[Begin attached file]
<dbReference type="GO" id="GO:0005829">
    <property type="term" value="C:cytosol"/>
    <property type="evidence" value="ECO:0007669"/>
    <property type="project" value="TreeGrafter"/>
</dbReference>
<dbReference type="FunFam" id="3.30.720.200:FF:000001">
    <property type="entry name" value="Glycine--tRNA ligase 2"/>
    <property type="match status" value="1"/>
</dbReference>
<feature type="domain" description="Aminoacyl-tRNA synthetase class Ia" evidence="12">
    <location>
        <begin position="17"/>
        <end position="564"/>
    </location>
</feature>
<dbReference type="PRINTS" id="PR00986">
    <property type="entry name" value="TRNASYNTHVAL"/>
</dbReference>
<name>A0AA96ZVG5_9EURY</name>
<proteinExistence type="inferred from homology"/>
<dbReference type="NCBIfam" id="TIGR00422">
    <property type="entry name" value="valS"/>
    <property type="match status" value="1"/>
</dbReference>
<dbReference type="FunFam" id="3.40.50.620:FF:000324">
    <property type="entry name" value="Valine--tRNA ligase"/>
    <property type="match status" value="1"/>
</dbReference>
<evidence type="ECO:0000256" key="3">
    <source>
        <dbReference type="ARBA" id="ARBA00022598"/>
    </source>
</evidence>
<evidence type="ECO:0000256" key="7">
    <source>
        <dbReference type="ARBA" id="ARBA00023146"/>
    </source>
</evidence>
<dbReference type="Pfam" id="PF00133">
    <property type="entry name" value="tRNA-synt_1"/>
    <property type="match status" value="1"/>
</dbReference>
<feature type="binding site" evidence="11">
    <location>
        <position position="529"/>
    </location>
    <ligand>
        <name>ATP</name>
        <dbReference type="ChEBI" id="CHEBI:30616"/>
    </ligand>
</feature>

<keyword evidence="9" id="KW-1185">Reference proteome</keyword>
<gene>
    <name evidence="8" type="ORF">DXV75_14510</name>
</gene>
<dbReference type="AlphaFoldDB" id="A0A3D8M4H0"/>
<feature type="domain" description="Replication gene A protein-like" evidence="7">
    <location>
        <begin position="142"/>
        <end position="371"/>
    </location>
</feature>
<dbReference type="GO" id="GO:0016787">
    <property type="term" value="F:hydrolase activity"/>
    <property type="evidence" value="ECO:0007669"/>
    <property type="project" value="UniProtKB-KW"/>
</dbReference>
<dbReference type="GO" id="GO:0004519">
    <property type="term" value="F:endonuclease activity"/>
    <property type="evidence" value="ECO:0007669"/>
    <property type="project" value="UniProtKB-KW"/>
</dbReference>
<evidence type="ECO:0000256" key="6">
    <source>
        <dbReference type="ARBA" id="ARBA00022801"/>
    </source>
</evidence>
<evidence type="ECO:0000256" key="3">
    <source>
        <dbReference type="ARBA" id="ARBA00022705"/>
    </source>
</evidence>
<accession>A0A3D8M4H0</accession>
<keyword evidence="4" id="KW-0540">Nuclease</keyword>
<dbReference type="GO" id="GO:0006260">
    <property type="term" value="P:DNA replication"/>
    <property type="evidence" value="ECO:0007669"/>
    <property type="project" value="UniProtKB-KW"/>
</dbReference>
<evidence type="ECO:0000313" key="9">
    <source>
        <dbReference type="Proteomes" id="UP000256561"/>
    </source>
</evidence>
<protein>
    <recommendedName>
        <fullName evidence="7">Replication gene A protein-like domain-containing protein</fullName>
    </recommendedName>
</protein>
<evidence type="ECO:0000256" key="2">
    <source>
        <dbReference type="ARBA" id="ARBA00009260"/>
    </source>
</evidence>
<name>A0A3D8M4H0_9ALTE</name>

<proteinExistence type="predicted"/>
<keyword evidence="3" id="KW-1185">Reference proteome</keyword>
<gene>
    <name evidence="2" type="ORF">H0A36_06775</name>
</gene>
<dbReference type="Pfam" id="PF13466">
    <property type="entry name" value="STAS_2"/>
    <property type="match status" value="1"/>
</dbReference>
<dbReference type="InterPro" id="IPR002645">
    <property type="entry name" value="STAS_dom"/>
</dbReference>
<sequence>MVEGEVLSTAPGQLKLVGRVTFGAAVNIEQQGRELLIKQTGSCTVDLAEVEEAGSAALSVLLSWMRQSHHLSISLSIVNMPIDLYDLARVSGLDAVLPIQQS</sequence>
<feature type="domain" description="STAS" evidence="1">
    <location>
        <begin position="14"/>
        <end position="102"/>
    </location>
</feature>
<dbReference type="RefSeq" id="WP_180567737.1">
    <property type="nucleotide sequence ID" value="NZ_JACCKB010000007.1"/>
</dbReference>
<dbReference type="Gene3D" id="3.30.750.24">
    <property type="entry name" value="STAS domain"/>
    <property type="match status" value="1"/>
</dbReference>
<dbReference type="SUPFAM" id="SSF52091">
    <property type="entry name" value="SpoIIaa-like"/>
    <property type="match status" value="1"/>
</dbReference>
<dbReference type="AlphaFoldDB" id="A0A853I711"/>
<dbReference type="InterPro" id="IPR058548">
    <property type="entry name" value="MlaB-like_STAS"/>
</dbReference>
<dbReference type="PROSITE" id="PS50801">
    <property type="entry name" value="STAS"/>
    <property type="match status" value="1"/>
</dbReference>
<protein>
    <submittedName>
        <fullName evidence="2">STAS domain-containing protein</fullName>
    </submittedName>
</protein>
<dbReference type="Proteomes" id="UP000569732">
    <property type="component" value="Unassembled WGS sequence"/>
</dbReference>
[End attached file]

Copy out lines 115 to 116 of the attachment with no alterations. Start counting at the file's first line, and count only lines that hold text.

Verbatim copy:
<dbReference type="InterPro" id="IPR002645">
    <property type="entry name" value="STAS_dom"/>